Israeli Prime Minister Naftali Bennett says he will travel to the United Arab Emirates as part of a blitz of regional diplomacy, amid a backdrop of struggling nuclear talks with Iran.
Israel has watched with concern as Iran pushes a hard line against negotiators meeting in Vienna, at once demanding sanctions’ relief while accelerating its nuclear program.
In recent weeks, Israel has fanned out its top diplomat and its defence and spy chiefs to meet allies in Europe, the US and the Middle East to push for a firmer approach to Iran.
Mr Bennett’s one-day trip to Abu Dhabi, where he will meet with Crown Prince Mohamed bin Zayed, is seen as a milestone for both Israel and its new leader.
Israel and the UAE last year signed a normalisation deal brokered by the US Trump administration under the so-called Abraham Accords, which saw similar agreements with Bahrain, Sudan and Morocco.
Israel and the UAE have long shared common anxiety over Iran’s nuclear program.
The deal to establish ties between the countries only increased tensions with the Islamic Republic.
Mr Bennett’s office said he will be discussing “economic and regional issues that will contribute to prosperity, welfare and strengthening stability between the countries” during his meeting with Mr bin Zayed.
The Prime Minister will be the first Israeli leader to visit the UAE while in office.
Mr Bennett’s trip comes on the heels of a visit by the UAE’s national security adviser Sheikh Tahnoon bin Zayed Al Nahyan to Tehran, where he met with Iran’s new president, Ebrahim Raisi, in a bid to ease tensions.
It was a major visit for the Gulf Arab federation that has long viewed Iran as its main regional threat. Several other regional political visits by Syria’s foreign minister and the leaders of Saudi Arabia and Turkey, have also taken place recently.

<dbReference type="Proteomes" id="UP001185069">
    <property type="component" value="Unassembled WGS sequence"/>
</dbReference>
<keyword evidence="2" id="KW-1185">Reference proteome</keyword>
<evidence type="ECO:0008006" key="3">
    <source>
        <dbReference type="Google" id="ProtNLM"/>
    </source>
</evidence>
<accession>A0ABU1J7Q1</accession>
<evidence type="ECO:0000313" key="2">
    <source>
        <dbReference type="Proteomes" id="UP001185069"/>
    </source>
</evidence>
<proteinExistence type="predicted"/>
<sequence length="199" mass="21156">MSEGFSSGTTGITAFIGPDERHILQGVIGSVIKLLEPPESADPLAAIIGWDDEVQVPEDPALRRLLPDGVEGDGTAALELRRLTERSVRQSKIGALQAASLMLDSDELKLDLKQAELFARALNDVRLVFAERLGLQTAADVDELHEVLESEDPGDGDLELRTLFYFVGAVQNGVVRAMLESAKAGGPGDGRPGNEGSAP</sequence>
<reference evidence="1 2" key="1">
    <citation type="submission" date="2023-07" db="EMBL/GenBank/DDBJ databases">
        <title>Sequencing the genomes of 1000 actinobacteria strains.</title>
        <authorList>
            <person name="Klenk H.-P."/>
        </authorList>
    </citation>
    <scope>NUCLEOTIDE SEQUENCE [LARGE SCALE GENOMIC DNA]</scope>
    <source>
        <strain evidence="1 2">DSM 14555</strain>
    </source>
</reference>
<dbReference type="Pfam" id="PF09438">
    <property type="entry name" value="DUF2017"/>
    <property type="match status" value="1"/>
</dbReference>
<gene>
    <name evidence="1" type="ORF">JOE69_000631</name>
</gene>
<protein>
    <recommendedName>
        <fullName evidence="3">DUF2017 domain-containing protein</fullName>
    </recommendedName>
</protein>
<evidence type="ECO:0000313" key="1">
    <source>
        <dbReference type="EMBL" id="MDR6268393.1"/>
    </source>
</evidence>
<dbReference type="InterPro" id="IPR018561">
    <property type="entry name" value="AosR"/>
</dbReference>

Israel, which is not a party to the talks in Vienna, has turned to its allies to work together and lobby negotiators seeking to rein in Iran’s nuclear program.
Foreign Minister Yair Lapid recently visited Europe and Egypt and Defence Minister Benny Gantz and Mossad chief David Barnea flew to the US to discuss the talks with leaders there.
Earlier this year, Mr Lapid visited the UAE and inaugurated Israel’s embassy there, a trip seen as further cementing bilateral ties.
Sheikh Mohammed bin Zayed Al Nahyan, Abu Dhabi’s powerful crown prince and long the de facto ruler of the Emirates, the UAE has embarked on a rapid expansion of its military forces to counter what it sees as the threat posed by Iran.
The Emirates also hosts US and French forces and its Jebel Ali port is the US Navy’s busiest port of call outside of America.
The Vienna negotiations are working to revive the 2015 nuclear accord between Iran and six world powers. That agreement, launched by then-US president Barack Obama, granted Iran relief from stifling sanctions in exchange for curbs on its nuclear program.
But three years later, president Donald Trump, with strong encouragement from then-Israeli Prime Minister Benjamin Netanyahu, withdrew from the deal causing it to unravel.
Since then, the US has reimposed sanctions and Iran has stepped up its nuclear activities — amassing a stockpile of highly enriched uranium that goes well beyond the bounds of the accord.
If successful, Mr Bennett’s visit to the UAE could give him a boost at home at a time when he is under fire for a recent trip by his family abroad amid COVID travel restrictions and when the legitimacy of his leadership is still being questioned by opposition lawmakers and the voters who support them.
Mr Bennett, who leads a small nationalist party in parliament, rose to the prime ministership following a deal concocted by a panoply of political factions working to oust Mr Netanyahu, a long-serving leader who portrayed himself as the ultimate statesman and defender of Israel.